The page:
måndag 30 maj 2016

The Fault in Our Stars

The Fault in Our Stars is a story about a terminal cancer patient named Hazel Grace who meets another cancer survivor named Augustus Waters at a support group. The two become fast friends and decide to travel to Europe to visit their mutual favourite author.

The way the book is written is in a very personal and relateable way. The first half is more lighthearted and the second half is more melancholic. The difference in tone is very noticeable. But even though it dealt with heavy themes such as life and death, it still manages to find its way to humour.

This book contains a lot of interesting symbolism such as drowning, where Hazel has water in her lungs and experience shortness of breath but also feels drowned by the reality of her life. One of the most prominent themes in the book is the fear of nothingness. Augustus very often talks about how he is afraid of just going away forever and dying young, and because of this he wants to accomplish something before he dies.

A story like this is always going to be very character-driven and this book really manages to create memorable characters. Hazel in particular feels genuine and she is fleshed-out as a protagonist should be. The Fault in Our Stars is narrated by Hazel and the narration is very descriptive. The side characters which include Isaac, the author which the two visit, the parents among others have a fairly minimal role as the focus is on Hazel and Augustus.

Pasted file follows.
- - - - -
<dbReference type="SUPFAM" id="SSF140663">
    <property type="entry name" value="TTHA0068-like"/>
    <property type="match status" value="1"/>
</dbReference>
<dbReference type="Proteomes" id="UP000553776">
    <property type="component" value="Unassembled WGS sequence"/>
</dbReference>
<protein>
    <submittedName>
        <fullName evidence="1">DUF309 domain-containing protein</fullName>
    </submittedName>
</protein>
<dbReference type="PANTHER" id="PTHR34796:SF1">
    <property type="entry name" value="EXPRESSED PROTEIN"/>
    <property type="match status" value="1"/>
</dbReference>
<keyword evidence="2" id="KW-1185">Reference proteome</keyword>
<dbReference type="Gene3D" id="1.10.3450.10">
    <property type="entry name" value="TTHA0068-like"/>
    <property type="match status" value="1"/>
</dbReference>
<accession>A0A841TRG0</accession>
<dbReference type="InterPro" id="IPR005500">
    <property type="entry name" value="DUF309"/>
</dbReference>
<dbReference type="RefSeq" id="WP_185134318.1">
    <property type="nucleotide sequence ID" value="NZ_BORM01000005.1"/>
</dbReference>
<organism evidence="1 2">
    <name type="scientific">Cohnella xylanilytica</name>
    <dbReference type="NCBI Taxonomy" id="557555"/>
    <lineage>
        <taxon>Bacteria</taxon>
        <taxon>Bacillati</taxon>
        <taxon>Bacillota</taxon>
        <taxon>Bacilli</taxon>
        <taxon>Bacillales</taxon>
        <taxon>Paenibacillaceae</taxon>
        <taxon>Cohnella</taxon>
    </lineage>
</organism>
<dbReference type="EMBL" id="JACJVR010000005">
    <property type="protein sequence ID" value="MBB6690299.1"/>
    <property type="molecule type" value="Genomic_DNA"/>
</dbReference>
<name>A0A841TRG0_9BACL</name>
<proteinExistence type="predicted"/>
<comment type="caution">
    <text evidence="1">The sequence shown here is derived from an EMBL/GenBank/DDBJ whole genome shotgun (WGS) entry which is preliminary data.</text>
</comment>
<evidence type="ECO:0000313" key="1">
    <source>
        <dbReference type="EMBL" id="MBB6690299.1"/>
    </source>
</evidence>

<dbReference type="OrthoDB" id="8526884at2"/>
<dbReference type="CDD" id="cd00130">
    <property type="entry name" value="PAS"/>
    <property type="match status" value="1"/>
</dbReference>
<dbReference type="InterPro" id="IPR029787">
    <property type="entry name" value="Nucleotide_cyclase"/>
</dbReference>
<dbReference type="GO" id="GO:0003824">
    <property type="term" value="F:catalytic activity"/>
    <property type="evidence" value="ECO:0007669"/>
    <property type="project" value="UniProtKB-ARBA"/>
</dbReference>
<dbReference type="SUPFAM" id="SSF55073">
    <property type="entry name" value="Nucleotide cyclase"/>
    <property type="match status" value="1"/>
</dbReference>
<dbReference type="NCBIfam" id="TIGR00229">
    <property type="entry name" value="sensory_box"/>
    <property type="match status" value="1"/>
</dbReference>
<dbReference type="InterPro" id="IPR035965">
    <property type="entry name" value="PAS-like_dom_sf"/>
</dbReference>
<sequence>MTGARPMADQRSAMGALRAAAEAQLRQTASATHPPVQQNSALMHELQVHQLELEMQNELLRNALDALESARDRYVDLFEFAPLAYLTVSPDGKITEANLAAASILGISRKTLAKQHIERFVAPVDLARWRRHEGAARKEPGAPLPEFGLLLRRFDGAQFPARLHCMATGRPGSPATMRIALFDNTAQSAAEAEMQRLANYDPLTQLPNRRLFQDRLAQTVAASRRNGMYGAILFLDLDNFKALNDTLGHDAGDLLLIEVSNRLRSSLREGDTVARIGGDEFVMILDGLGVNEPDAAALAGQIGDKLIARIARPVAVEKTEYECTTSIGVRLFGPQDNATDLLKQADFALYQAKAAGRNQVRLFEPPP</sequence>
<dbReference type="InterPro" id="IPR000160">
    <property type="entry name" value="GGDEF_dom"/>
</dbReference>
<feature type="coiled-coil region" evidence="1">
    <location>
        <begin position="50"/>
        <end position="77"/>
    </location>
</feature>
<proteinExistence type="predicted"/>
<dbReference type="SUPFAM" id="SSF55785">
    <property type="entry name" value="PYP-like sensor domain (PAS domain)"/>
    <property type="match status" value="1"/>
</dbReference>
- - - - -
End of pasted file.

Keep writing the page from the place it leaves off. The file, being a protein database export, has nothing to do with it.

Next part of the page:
Although this book is about two cancer survivors it never feels like a story about surviving cancer but rather something of a coming-of-age story. Hazel matures a lot troughout the story and the character development is interesting to read.

To summarize: I’d recommend this book to people of most ages. It’s easy to read and contains elements which most people could find interesting.

Edvin Basic. Peer corrected by Alexandre Bezobrazov, Sebastian Jandrén, and Moa Näsman. NATE15

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